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The Young Litigators Fab 50

Publication Date: 
January 01, 2007
The American Lawyer
The American Lawyer

Includes short biographies of the American Lawyer's fifty best litigators. Each name includes a short biography:

Jeffrey Fisher, 36
Davis Wright Tremaine and Stanford University

As a fourth-year associate at Seattle’s Davis Wright in 2004, Fisher went from relative obscurity to two U.S. Supreme Court victories in one term. Both cases dramatically affected the criminal justice system. In Blakely v. Washington, the court ruled that the Sixth Amendment right to a jury trial also applies to sentencing guidelines; and in Crawford v. Washington, the justices forbade the use of a recorded statement from a witness who couldn’t be cross-examined. In 2006 Fisher—a University of Michigan School of Law graduate and a former clerk to Justice John Paul Stevens—argued four more cases in the Court in 2006 and joined the Stanford Law School faculty.

Mark Lemley, 40
Stanford Law School, Keker & Van Nest

A leading scholar on intellectual property law who has published more than 70 articles and six books, Lemley is routinely cited in court cases and called upon to testify before Congress. He is also involved in some of the highest-profile IP cases, most notably advising the U.S. Department of Justice in its antitrust suit against Microsoft Corporation and representing Metabolite Laboratories Inc. before the U.S. Supreme Court. Lemley's client list as of counsel at Keker is a high-tech Who's Who: Google Inc.; YouTube, Inc.; Intel Corporation; Comcast Corporation; TiVo Inc.; and Genentech, Inc. He recently represented Internet Services LLC in the U.S. Court of Appeals for the Federal Circuit. The Boalt Hall graduate joined Stanford in 2004.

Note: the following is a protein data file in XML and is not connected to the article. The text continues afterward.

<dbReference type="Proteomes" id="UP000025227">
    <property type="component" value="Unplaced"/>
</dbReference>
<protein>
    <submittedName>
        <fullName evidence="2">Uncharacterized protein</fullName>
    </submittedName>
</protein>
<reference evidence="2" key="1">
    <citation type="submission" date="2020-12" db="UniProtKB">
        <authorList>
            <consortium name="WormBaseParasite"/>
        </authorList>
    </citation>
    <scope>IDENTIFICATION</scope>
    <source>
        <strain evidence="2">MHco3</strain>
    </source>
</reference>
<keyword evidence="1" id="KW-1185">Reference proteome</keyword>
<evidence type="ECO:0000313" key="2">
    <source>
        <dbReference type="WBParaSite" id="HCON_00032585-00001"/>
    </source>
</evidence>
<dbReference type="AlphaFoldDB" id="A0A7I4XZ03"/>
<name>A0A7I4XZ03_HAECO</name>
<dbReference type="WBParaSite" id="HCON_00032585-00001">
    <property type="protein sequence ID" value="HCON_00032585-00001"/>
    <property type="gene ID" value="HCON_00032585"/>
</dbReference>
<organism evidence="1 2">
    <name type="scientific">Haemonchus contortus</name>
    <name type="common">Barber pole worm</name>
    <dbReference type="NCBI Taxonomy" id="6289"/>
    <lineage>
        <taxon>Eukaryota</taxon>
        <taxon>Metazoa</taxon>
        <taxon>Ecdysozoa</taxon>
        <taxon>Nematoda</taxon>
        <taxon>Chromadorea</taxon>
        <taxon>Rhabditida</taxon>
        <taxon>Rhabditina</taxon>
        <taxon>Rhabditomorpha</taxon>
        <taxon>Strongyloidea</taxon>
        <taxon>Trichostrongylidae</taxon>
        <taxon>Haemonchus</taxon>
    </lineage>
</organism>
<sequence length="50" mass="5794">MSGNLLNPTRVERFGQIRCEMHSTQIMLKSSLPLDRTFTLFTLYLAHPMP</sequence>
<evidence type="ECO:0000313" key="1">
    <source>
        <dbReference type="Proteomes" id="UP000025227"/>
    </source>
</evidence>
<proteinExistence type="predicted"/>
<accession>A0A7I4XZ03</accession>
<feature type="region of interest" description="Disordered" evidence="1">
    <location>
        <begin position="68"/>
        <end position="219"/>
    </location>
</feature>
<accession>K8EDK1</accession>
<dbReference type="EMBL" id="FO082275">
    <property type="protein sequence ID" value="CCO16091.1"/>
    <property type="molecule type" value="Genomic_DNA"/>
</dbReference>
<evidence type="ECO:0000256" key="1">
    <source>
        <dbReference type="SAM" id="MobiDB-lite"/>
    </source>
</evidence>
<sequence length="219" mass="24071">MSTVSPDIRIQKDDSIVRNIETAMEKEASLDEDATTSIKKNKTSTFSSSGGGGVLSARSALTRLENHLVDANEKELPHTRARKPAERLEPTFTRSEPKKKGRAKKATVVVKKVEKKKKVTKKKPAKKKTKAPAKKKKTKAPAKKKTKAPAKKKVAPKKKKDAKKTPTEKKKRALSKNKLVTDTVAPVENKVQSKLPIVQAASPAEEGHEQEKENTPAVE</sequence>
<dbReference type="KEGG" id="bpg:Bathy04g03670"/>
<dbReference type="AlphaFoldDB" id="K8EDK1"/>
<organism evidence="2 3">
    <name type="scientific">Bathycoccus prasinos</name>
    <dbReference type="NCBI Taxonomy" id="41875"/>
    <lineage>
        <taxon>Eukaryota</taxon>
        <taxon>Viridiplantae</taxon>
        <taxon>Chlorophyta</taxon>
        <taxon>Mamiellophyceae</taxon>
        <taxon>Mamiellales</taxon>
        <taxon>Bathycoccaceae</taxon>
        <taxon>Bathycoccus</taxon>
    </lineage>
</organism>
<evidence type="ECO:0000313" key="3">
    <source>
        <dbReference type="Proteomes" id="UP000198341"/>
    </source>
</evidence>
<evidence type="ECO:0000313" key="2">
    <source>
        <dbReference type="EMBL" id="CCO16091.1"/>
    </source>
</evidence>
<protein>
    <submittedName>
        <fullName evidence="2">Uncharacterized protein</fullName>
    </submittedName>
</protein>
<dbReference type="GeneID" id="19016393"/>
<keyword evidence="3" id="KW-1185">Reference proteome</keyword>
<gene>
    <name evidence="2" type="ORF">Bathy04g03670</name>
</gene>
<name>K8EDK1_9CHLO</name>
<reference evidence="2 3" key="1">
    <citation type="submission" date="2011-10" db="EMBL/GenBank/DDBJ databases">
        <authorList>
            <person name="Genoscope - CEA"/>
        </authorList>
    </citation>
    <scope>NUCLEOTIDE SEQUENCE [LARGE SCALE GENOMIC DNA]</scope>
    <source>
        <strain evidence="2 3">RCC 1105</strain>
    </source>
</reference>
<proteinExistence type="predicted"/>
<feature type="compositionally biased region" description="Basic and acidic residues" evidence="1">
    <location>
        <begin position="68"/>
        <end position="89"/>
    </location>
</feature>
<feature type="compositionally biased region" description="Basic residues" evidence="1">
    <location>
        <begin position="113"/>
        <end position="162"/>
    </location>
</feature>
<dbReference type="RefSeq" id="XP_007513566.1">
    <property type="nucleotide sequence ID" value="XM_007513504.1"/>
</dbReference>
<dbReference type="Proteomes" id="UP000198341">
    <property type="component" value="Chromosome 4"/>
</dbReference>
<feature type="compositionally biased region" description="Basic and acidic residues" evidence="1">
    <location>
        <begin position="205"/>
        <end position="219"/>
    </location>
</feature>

Jenny Martinez, 33
Stanford Law School

In 2004 Martinez argued Rumsfeld v. Padilla, one of the most important terrorism cases to be heard by the U.S. Supreme Court in the wake of 9/11. Martinez represented terrorist suspect and U.S. citizen Jose Padilla, whom she argued was denied his constitutional rights when he was detained for more than two years without a hearing or access to counsel. The high court dismissed the case on jurisdictional grounds, but the Bush administration removed Padilla's "enemy combatant" status, and transferred him to federal custody. A former clerk to Justice Stephen Breyer and a former associate at Jenner & Block, Martinez came to Stanford in 2003. She will assist Padilla's trial counsel when he is tried in federal district court in Miami.